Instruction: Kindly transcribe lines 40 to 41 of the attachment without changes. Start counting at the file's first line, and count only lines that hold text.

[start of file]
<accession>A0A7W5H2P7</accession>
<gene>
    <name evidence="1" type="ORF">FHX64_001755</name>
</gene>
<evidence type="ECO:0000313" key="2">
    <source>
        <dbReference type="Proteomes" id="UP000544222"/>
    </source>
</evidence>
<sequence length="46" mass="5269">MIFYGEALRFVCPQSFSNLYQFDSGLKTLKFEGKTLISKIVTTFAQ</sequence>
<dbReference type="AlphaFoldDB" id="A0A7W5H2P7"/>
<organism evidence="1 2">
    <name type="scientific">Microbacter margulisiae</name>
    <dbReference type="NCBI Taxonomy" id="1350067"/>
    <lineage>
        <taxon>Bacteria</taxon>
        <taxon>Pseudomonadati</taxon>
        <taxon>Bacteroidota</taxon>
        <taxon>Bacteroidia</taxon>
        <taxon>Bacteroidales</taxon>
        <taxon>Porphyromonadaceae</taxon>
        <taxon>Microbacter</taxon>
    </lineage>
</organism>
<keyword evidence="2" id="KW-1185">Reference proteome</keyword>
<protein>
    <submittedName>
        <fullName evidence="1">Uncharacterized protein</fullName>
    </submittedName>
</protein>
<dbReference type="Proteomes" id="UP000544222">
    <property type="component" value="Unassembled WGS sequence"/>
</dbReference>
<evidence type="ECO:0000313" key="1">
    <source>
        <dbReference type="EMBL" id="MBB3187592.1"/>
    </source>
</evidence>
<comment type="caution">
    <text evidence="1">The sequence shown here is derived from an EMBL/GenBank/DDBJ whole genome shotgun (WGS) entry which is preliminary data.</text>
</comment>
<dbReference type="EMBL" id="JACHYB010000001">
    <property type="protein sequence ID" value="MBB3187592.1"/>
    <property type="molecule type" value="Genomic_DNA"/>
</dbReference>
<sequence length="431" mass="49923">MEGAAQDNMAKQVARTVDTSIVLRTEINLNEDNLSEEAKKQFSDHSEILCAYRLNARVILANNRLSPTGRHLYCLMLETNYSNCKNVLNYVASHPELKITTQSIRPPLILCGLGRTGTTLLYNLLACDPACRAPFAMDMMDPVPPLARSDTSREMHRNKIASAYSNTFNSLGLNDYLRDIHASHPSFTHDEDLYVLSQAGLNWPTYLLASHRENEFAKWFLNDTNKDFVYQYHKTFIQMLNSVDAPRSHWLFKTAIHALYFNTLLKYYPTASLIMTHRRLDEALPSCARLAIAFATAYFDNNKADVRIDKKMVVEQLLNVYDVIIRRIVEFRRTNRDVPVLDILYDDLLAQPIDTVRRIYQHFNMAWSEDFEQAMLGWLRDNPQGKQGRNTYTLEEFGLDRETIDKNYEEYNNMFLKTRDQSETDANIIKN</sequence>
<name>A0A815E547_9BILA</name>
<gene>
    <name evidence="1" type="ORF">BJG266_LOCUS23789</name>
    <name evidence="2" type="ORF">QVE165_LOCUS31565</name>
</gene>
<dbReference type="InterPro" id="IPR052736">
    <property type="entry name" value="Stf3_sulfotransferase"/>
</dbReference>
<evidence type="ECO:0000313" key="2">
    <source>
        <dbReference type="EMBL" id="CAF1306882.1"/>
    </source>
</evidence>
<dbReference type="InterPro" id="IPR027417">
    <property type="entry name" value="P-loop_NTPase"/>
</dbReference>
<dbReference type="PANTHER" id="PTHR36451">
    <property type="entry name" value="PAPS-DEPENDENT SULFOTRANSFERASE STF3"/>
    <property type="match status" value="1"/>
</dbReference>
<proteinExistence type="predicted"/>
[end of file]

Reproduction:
    <text evidence="1">The sequence shown here is derived from an EMBL/GenBank/DDBJ whole genome shotgun (WGS) entry which is preliminary data.</text>
</comment>